Plan to build 30 townhomes in Alexandria denied

The Alexandria City Council followed the recommendation of the Planning and Zoning Commission and denied the conditional use permit, variance and re-plat.

EP Alexandria City Government 2

ALEXANDRIA — Highpoint Homes’ requests for a conditional use permit, a variance and a re-plat to build 30 owner-occupied townhomes in the unbuilt portion of Snowbird Lane were all denied.

At the Aug. 15 Alexandria Planning Commission meeting, several residents in the area opposed the plan. They said it would change the look of the neighborhood, add traffic and create a crowded neighborhood. They were also concerned about drainage and safety of children who play in the area.

At its Monday, Aug. 22 meeting, the Alexandria City Council denied the townhome plan mainly because it did not meet the required impervious surface limitations.

The council denied the variance request, because one of the tiers in the development would have been nearly 28% larger than city code allows. City Planner Mike Weber said Highpoint Homes could apparently still build a townhome project with as many as 26 units if the impervious surface coverage in the plan's fourth tier is reduced by 12,376 square feet.

The council cited other reasons for denying the variance:


  • It would result in a homeowner/developer-created plight (caused by the size and/or design of the units).
  • By greatly exceeding the allowable impervious surface coverage, it would not be in keeping with the essential character of the area.
  • The application does not meet all of the tests required for finding that practical difficulties exist.

Once the variance request was denied, it caused the conditional use permit and re-platting requests to fail because they hinged on the variance getting approved. For all three requests, the council voted to deny on a 4-0 vote. Council member Scott Allen abstained.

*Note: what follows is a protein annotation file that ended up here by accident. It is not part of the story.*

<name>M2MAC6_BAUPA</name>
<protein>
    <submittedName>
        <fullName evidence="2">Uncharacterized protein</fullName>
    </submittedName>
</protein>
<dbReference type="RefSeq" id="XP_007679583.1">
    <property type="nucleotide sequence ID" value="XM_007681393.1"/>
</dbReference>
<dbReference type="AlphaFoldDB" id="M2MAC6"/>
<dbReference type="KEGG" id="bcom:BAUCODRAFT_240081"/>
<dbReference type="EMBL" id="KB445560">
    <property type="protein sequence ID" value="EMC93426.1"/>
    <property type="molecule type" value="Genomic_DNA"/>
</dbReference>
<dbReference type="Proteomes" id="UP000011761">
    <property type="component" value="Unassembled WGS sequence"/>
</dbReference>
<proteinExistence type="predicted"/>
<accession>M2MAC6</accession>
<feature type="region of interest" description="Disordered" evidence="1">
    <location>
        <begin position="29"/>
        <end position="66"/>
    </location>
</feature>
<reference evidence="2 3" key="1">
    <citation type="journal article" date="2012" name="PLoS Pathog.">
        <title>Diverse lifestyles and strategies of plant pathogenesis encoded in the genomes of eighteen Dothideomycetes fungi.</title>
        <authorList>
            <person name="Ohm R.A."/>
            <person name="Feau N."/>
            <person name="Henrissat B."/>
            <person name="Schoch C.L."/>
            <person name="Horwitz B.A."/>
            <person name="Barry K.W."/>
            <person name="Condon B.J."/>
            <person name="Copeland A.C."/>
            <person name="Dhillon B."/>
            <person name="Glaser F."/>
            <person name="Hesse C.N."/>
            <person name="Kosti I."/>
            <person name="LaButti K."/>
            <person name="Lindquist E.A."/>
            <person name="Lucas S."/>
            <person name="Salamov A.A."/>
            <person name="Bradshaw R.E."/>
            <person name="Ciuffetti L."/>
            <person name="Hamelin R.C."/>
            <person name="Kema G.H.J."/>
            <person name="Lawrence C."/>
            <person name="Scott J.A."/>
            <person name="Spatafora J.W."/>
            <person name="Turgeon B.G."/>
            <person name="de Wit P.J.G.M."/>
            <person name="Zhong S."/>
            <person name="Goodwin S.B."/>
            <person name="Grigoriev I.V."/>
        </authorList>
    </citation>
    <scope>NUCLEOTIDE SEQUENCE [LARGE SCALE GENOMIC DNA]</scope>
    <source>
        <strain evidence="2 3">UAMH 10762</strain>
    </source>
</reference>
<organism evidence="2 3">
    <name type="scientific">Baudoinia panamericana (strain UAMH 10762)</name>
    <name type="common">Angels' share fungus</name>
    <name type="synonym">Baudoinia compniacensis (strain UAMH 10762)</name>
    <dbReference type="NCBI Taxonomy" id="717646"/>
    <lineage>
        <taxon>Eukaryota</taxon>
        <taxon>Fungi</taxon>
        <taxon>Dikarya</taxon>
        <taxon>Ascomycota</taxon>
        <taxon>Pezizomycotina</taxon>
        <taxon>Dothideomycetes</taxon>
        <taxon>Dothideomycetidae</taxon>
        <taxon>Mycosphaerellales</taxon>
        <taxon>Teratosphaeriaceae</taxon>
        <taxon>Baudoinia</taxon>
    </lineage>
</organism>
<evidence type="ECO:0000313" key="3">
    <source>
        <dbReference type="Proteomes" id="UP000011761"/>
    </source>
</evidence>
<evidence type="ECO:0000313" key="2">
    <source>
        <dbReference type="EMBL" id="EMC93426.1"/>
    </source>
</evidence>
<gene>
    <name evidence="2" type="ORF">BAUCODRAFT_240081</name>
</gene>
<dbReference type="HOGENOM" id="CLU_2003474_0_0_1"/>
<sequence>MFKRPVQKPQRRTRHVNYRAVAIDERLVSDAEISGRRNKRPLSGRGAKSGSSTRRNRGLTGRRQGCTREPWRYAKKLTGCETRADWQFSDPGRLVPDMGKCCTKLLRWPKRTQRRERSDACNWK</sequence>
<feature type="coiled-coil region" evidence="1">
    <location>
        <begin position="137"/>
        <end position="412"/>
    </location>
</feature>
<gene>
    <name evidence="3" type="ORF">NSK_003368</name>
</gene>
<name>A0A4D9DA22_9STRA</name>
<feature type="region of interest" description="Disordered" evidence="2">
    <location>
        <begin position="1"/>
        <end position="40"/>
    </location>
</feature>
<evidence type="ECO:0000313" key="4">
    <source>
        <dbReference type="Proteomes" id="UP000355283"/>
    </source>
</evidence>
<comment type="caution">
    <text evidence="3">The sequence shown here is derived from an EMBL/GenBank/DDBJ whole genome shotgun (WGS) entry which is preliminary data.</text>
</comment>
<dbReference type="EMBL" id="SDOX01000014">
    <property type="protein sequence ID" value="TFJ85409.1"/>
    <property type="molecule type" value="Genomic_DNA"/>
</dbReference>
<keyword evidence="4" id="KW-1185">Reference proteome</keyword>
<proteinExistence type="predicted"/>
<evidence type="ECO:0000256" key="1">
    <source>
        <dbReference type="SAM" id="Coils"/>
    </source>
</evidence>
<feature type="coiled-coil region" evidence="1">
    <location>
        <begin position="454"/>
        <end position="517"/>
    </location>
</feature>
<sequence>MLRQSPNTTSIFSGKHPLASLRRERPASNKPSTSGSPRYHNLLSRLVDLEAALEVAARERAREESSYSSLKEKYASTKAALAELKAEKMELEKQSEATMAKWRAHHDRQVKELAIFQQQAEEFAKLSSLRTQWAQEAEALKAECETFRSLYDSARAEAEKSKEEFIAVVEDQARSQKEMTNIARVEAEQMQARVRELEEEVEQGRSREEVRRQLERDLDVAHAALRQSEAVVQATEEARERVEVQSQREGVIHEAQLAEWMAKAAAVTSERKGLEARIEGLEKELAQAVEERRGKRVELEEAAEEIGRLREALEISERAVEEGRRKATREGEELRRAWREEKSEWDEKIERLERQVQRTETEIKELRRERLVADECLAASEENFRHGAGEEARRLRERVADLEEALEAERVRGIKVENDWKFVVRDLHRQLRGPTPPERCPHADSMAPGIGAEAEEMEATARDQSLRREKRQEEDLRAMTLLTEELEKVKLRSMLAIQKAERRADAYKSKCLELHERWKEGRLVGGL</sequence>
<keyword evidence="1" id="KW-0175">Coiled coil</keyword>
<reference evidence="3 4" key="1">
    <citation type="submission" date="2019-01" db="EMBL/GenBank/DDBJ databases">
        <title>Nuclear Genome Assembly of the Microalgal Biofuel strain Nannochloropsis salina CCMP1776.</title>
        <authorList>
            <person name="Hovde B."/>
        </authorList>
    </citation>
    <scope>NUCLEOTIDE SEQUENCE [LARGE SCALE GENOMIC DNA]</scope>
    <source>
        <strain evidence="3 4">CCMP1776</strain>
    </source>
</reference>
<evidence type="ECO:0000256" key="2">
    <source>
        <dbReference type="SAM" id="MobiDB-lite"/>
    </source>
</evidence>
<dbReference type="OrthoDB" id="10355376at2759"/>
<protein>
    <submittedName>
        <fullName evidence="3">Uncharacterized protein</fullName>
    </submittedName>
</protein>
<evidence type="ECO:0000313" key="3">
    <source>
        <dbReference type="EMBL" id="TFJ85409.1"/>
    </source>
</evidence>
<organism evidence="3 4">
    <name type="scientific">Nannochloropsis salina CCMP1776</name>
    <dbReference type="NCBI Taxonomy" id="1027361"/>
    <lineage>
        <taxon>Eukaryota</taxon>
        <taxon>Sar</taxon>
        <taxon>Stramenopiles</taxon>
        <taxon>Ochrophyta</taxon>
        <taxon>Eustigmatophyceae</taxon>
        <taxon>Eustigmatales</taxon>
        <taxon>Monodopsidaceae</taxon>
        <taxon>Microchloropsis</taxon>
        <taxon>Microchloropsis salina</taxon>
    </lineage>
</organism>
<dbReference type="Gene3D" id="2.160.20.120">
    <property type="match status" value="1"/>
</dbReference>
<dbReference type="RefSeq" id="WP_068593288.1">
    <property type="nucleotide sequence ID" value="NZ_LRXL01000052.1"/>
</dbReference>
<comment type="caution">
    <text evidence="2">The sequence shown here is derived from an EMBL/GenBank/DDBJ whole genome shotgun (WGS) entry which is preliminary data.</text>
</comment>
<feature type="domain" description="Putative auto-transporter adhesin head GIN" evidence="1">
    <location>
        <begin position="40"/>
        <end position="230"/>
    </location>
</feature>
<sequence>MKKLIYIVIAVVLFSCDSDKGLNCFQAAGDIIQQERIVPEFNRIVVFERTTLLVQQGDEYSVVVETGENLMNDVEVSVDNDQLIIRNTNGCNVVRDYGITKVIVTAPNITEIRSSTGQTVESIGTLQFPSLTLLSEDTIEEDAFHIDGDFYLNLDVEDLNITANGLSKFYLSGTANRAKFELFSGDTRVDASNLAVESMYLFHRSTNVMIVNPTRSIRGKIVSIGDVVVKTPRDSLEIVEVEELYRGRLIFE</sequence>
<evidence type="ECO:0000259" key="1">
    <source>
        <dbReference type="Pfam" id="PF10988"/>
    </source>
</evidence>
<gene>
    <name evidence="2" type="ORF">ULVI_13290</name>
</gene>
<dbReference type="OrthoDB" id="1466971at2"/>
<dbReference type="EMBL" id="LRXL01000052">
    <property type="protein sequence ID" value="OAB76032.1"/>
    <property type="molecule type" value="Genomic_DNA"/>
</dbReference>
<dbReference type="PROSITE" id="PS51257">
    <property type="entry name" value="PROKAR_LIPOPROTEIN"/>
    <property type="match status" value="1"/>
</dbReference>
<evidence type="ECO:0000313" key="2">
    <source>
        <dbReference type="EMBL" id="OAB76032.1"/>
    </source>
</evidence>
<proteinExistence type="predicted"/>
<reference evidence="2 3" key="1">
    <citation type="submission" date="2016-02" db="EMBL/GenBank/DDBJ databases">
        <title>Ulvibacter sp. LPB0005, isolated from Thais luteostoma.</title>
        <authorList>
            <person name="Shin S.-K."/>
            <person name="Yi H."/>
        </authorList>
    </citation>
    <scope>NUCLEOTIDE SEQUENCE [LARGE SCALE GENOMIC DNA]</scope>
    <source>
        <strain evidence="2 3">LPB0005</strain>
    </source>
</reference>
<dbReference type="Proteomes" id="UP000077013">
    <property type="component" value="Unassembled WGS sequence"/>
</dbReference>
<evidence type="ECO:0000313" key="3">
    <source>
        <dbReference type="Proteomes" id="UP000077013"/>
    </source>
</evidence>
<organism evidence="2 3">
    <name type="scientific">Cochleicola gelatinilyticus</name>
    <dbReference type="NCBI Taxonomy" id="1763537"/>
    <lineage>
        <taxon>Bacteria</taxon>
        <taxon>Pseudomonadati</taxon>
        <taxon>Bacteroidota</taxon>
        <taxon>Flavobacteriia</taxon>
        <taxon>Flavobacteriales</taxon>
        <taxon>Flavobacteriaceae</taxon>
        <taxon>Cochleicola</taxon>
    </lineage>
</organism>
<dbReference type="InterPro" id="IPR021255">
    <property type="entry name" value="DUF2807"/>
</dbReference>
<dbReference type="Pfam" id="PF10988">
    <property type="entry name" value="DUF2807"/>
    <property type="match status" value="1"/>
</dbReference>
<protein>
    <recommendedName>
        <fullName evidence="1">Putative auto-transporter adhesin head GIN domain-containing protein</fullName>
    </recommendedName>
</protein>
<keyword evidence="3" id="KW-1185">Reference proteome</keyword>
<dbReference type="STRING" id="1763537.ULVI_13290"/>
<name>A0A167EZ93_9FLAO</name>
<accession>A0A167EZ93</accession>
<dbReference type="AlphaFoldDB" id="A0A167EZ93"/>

In other zoning action, the council:

  • Approved a request from Diane Rick to vacate a portion a dedicated but unbuilt street, known as Fourth Avenue East, lying between Spruce Street and Temple Street near Ron’s Warehouse. Rick is parking her vehicles there and wants to put in a sidewalk or pavers to help her get in and out of her car, especially when it’s wet or muddy. The city will retain a permanent access and utility easement over the existing right-of-way.
  • Approved an exception to platting request from Massman Companies. It wants to divide an unplatted 80-acre parcel along the north side of County Road 46 West/34th Avenue West, west of Nevada Street, in order create a 3.32 acre tract that it could sell. It’s not a proposal for development and the existing house on the site will remain. 
  • Approved amendments to the city’s zoning ordinance to comply with recent legislative changes regarding housing for persons with developmental disabilities. Under the new law, licensed residential care services provided to more than four people with developmental disabilities in a supervised living facility, including in an intermediate care facility for people with development disabilities, are allowed as a permitted single-family residential use.  Also, the licensed capacity for providers was increased from caring for six people to seven or eight people.